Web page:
Why Regular STD Screening is Crucial For You
Screening, within the health context, means investigating, testing or examining a person or a group of persons identified as being at a great risk of contracting a disease, by using their blood, urine, fecal or any other bodily sample to check for the presence of the disease or any disorder in health.
Usually, screening is carried out in persons who present no symptoms of a disease but are likely to contract the disease in question if no early detection or lifestyle adjustment is made.
There are many types of screening, but for now, the discussion will be limited to the screening of Sexually Transmitted Diseases (STDs).
STDs are diseases caused by pathogens (disease-causing organisms) that are easily transmitted through sexual intercourse (vaginal sex, anal sex, and oral sex). Some of these diseases do not present with any symptom at their early stages – and that is crucial.
Their complications could be fatal if detected late or left untreated. That is why sexually active persons, people living in areas where these diseases are endemic, and people with many sexual partners or who are immunocompromised are encouraged to get screened for STDs, routinely. When detected early, treatment will be very much effective, and transmission rate of the diseases will be drastically reduced.
The following STDs will be discussed in the area of their screening:
Meyers, D. and his co-physicians, in the United States Preventive Task Force (USPTF) Recommendations for STI Screening, opined that screening for Gonorrhea should be carried out in women at increased risk of Gonorrhea infection, including all sexually active women below the age of 25.
In their article for November 2015 on Sexually Transmitted Infections, Smith, L., and his colleagues wrote that the USPTF recommends routine screening in previously Gonorrhea-positive people or those who have multiple sexual partners. People who use condom inconsistently, or who have sex under the influence of alcohol or drugs are also to be routinely screened for Gonorrhea.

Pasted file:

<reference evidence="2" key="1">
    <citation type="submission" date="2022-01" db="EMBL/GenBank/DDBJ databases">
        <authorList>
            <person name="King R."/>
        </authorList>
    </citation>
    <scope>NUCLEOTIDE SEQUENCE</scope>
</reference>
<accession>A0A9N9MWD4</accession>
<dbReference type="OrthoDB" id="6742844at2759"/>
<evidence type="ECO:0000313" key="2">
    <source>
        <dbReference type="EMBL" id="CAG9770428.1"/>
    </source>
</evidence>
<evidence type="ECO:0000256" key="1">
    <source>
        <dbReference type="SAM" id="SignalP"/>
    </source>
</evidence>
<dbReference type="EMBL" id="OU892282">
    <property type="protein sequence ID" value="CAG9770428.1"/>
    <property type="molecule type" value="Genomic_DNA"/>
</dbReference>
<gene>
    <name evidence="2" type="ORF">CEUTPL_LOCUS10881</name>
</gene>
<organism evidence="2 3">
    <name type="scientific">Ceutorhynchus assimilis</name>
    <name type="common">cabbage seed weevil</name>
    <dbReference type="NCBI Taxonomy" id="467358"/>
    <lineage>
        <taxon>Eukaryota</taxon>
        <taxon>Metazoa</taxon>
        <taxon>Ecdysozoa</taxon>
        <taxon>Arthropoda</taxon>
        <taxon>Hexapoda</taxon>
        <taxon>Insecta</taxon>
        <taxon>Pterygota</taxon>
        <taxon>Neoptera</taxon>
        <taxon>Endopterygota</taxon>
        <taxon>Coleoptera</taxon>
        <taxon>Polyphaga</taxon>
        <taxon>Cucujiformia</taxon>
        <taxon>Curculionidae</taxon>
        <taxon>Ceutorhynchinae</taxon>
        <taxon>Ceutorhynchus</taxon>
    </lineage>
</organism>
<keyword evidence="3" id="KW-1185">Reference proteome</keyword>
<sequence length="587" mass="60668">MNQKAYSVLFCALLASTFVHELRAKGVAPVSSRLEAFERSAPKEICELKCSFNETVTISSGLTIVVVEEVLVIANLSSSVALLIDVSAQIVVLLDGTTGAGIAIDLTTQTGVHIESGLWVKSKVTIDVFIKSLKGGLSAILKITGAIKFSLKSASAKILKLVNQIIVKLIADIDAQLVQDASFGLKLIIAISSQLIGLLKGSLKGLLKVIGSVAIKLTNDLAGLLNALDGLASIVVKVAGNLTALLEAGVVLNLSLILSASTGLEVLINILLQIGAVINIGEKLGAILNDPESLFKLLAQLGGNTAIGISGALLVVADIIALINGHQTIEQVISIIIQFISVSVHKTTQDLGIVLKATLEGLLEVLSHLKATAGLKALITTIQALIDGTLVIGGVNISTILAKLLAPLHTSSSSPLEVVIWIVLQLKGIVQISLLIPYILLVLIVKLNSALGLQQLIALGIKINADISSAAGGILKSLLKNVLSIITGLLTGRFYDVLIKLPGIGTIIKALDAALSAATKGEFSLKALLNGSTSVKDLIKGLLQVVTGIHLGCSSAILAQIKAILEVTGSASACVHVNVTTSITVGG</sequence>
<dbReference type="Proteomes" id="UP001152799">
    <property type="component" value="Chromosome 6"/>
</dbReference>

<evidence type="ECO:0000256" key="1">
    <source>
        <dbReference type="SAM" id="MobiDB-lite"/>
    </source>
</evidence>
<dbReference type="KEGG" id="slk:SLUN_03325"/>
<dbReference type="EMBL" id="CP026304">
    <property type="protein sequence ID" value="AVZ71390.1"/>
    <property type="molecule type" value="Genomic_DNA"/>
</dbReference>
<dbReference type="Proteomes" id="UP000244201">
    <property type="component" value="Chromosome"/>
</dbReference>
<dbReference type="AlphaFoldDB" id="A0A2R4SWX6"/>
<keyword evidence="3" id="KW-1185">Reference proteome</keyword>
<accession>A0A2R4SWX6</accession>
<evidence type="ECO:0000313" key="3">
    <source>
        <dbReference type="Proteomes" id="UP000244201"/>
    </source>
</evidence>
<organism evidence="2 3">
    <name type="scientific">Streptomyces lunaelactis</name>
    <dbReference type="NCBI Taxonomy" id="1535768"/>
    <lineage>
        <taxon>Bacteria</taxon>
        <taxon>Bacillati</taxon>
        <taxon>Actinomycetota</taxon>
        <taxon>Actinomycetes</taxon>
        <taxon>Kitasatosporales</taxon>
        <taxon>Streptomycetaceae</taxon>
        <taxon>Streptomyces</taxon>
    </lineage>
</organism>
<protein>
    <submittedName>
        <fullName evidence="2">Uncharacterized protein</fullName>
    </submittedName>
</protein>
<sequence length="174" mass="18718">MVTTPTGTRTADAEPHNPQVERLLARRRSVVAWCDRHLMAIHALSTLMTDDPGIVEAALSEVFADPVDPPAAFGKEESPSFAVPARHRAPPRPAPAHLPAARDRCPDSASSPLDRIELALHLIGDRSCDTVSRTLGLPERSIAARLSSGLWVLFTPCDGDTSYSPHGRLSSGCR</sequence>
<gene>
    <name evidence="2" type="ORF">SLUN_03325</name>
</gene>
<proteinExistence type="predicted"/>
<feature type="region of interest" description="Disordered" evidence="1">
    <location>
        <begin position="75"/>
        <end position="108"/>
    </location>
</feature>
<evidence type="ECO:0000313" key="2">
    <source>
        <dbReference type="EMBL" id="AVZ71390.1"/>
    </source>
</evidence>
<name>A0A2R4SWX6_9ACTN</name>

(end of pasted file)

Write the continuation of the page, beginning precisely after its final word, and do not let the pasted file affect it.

The Institute for Clinical Systems Improvement in July 2010 suggests screening for Gonorrhea in women who are, or who plan to be pregnant, and who are discovered to be at a high risk of contracting STDs.
In screening for Gonorrhea, a urine sample (first-catch) or a swab of cells from the genitals are taken. Sometimes, a swab of cells from non-genitals is taken. Gonorrhea screening is to look for Neissera gonorrhea, which causes Gonorrhea.
In screening for Syphilis, a number of tests are included. However, the most common of all is the combined duo of nontreponemal and treponemal antibody tests.
The Centers for Disease Control in the 2014 article on Sexually Transmitted Diseases Surveillance declare that men who have sex with men (MSM), and men and women living with HIV are the highest risk population for contracting Syphilis.
Therefore, routine screening is recommended for them. In addition, people living in areas where Syphilis is a common infection and commercial sex workers should be routinely screened for Syphilis.
Most commonly in screening for Syphilis, a blood sample is drawn from the person about to be tested. Rarely, cerebrospinal fluid is drawn for screening. This is done through a spinal tap (for neurosyphilis test).
The most common tests are conducted to find out antibodies which are produced in response to the bacterium that causes Syphilis, known as Treponema pallidum.
Because of its asymptomatic nature, young women and girls should be screened for Chlamydia, especially the sexually active ones. Older women should be screened if they have multiple sex partners. Men with multiple partners, young men below 30 in the military and men having sex with men should also be screened for Chlamydia.
In screening for Chlamydia, a swab over the vagina or inside the anus is taken. A urine sample can also be taken one or two hours after the last urination.
Nucleic Acid Amplification Tests (NAATs) have been proven to be the most effective tests for detecting Chlamydia infection.
In screening for the presence of HIV, there are three known categories of tests available. They are HIV antibody tests, HIV antibody confirmation tests, and HIV viral load measurements. HIV viral load measurements detect the Ribonucleic Acid of HIV while HIV antibody tests and antibody confirmation tests detect antibodies produced in response to the presence of HIV in the body. The screening tests for HIV require either a blood sample, oral fluid, or urine sample to test for the virus.
Given the socioeconomic burden many STDs bring upon our society, and their potential morbid consequences, early detection and treatment are much advocated for, for persons at high risk of contracting the diseases. Complications arising from late detection and treatment are very deadly and regrettable.